Dr L Gerson and colleagues used logistic regression analysis on data collected from 517 GERD patients to create a prediction model for Barrett's esophagus.
99 (19%) of the 517 GERD patients had Barrett's esophagus. The research team estimated the predictive value for Barrett's of patient gender, age, and ethnicity.
The importance of the presence of symptoms including heartburn, nocturnal pain, dysphagia, odynophagia, belching, and nausea was also evaluated.
Male gender, heartburn, nocturnal pain, and odynophagia were found to have a positive predictive value for Barrett's esophagus.
|Positive predictors of Barrett's esophagus:|
- Male gender
- Nocturnal pain
|American Journal of Gastroenterology|
Dysphagia had a significant negative predictive value for Barrett's. Other factors were found to be insignificant.
The research team designed a questionnaire to aid the diagnosis of Barrett's using the factors found to have a predictive value for the disease.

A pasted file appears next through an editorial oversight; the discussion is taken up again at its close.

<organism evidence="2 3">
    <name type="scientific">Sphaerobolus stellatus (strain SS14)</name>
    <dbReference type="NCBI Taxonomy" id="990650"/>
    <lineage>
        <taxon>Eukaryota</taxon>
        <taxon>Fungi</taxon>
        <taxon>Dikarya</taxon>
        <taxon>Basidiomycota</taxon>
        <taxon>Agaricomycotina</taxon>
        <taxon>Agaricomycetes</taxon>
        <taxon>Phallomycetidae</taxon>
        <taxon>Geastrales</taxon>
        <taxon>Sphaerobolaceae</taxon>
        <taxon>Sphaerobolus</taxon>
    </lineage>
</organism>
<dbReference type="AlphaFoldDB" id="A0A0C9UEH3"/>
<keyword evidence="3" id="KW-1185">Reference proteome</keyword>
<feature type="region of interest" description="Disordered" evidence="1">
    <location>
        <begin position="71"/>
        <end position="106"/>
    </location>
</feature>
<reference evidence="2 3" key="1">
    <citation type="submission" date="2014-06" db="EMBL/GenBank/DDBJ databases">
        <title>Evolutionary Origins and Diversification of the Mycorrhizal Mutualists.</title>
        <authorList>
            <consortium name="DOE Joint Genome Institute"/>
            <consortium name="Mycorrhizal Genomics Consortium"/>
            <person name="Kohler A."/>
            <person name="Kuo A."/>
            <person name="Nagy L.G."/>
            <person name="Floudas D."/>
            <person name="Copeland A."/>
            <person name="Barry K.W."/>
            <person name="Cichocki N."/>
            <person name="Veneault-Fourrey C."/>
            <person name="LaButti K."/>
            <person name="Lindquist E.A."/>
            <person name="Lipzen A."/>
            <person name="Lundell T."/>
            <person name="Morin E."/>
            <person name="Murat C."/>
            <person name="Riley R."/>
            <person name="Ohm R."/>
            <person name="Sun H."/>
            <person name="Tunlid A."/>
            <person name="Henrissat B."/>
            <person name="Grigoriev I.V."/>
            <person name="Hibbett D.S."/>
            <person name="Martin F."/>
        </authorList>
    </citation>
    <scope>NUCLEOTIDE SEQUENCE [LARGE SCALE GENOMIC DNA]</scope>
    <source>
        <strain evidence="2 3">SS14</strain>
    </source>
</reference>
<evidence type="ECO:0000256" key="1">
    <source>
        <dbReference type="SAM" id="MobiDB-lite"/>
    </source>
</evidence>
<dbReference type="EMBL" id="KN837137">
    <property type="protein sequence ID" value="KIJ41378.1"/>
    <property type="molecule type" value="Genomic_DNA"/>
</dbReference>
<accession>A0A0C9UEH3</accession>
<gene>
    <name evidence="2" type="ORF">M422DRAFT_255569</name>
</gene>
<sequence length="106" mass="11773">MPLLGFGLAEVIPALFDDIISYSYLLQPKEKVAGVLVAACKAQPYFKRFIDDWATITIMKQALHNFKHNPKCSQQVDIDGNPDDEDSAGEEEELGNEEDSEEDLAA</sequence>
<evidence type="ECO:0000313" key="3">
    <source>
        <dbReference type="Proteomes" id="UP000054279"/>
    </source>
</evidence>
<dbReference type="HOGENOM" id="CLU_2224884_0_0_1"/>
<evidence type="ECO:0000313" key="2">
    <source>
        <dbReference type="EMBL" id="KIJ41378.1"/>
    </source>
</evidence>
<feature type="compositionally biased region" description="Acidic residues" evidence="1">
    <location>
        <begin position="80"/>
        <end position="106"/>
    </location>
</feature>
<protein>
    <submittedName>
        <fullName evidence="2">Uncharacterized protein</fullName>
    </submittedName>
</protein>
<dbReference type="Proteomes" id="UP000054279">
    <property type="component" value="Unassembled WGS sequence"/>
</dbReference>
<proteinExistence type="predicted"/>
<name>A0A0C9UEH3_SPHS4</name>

The questionnaire consists of seven simple questions. Patients are assigned a score, according to their answers to the questionnaire.
The mean score for patients with Barrett's was 397.4 compared to a mean score of 351.3 for GERD patients without Barrett's.
If screening for Barrett's is performed at a score of 375 or above, the questionnaire would have a specificity of 63% and a sensitivity of 77%.
Dr Gerson concludes, "By asking seven questions about symptom severity, clinicians may be able to predict the presence of Barrett's esophagus."
"This could help to determine the need for endoscopy in GERD patients."